Virtual Reality: “HP Reverb on a GTX 1060?”

So my Reverb arrived today but my upgraded card (I am on a budget so am only upgrading to a 1080) hasn’t so I thought it would be interesting to give some feedback on performance with this old GPU which, to be fair, has served me really well with my current Samsung Odyssey as well as several other “Generation 1” Mixed Reality Headsets.

For the purposes of this review I am going to compare the Reverb with the Samsung Odyssey on the same desktop PC (an old Core i5-3470 CPU / 16GB RAM /SSD). My next post will cover the same ground but with the 1080 GPU installed. I will focus just on the experience through the lenses rather than the relative comfort and ergonomics of the two headsets.

Initial Impressions of running on an NVIDIA 1060

The Cliff House
So I really started to appreciate what you can do in the default MR environment when I started pinning some of my own photos to the walls – the clarity of the images and any text is nigh on perfect and certainly as big a jump clarity wise as going from the original Rift to a Gen 1 mixed reality headsets. I made a personal note to investigate if it might be possible to pin my own stereoscopic photos to the wall like this – I suspect not although that would be very cool!

I started off in the default Mixed Reality room – it looks stunning and the text is super-clear and 100% without those fuzzy edges of the first gen headsets! But to give the headset it’s first challenge I loaded up one of the early Mixed Reality experiences from Microsoft: “HoloTour”. I headed to Rome (I am lucky enough to have had the chance to go there since I last visited it in VR!). Those of you who are familiar with this app will know that it uses a clever merging of 3d objects in the foreground and a virtual 360 video for everything beyond, in this case, the famous “Piazza Nirvona”. The first thing I noticed was the absolute clarity of the foreground 3d objects, noticeably better than with the Odyssey, even running on this old GPU! But – the foreground objects are now so clear the limited resolution of the 360 video surrounding** them shows up – not so much to spoil the experience but enough to show the visual advantage that this headset has over a generation one device.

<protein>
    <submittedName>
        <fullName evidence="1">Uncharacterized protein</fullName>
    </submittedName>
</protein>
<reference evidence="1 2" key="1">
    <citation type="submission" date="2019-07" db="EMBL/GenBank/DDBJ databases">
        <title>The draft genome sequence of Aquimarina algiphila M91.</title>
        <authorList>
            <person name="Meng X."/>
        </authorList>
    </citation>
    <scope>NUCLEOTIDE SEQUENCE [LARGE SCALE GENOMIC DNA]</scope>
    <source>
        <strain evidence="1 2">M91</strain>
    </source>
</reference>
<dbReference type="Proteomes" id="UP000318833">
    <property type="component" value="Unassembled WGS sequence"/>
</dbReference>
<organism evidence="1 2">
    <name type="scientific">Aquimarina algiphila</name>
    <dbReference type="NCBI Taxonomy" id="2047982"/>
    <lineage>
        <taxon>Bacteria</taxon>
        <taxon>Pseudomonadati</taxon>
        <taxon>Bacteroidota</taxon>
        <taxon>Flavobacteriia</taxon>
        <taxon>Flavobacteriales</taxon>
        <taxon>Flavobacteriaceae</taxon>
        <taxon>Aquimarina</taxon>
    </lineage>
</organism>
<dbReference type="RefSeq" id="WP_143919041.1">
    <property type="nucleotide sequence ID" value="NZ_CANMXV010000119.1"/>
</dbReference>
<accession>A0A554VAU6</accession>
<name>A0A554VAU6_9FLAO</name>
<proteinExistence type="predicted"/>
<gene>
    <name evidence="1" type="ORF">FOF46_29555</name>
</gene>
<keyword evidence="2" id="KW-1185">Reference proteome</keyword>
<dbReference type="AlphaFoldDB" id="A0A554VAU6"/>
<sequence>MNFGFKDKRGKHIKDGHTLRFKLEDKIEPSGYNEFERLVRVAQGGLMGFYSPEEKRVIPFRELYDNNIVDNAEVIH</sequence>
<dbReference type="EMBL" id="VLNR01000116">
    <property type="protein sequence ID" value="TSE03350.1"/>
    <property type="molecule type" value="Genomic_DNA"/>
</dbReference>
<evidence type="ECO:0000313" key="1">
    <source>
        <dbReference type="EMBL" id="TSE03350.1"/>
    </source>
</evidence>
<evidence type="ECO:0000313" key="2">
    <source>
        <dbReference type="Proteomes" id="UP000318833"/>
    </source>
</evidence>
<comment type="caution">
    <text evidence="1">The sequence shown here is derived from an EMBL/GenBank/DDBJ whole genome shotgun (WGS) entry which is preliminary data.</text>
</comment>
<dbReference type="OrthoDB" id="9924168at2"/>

** Thats’ not to say it is a low resolution video by any means but clearly Microsoft were pushing the limits of what they could capture when this experience was put together.

Initial Conclusions
In a sense the Reverb is getting us closer to the holy grail of complete immersion. I have been very impressed by what the 1060 is giving me here although I am conscious that I have deliberately not pushed it too hard in this “first run”

5 thoughts on “Virtual Reality: “HP Reverb on a GTX 1060?”

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  1. Could you push it with the 1060 before upgrading? I’ve got a 980TI so really want to know how it performs with the 1060 in a good sim such as DCS. If you have to undersample to get performance, does the high res screen still produce superior results?


  2. I have a Reverb and a i7 processor with 32GB RAM and a GTX1060. I’ve had no problems at all with it, watching videos, playing No Man’s Sky and XPlane 11. I’m getting crisp image with relatively good color quality (if you get the green cast and faded colors, shut down your computer completely and restart it with the Reverb connected. It did it for me.


    1. Just to reassure others the 1060 is a definite starting point for great graphics on the Reverb – you often have an in game option to throttle down the pressure placed on the GPU – and can always change things like refresh rates to get a satisfactory experience with the Reverb in my experience


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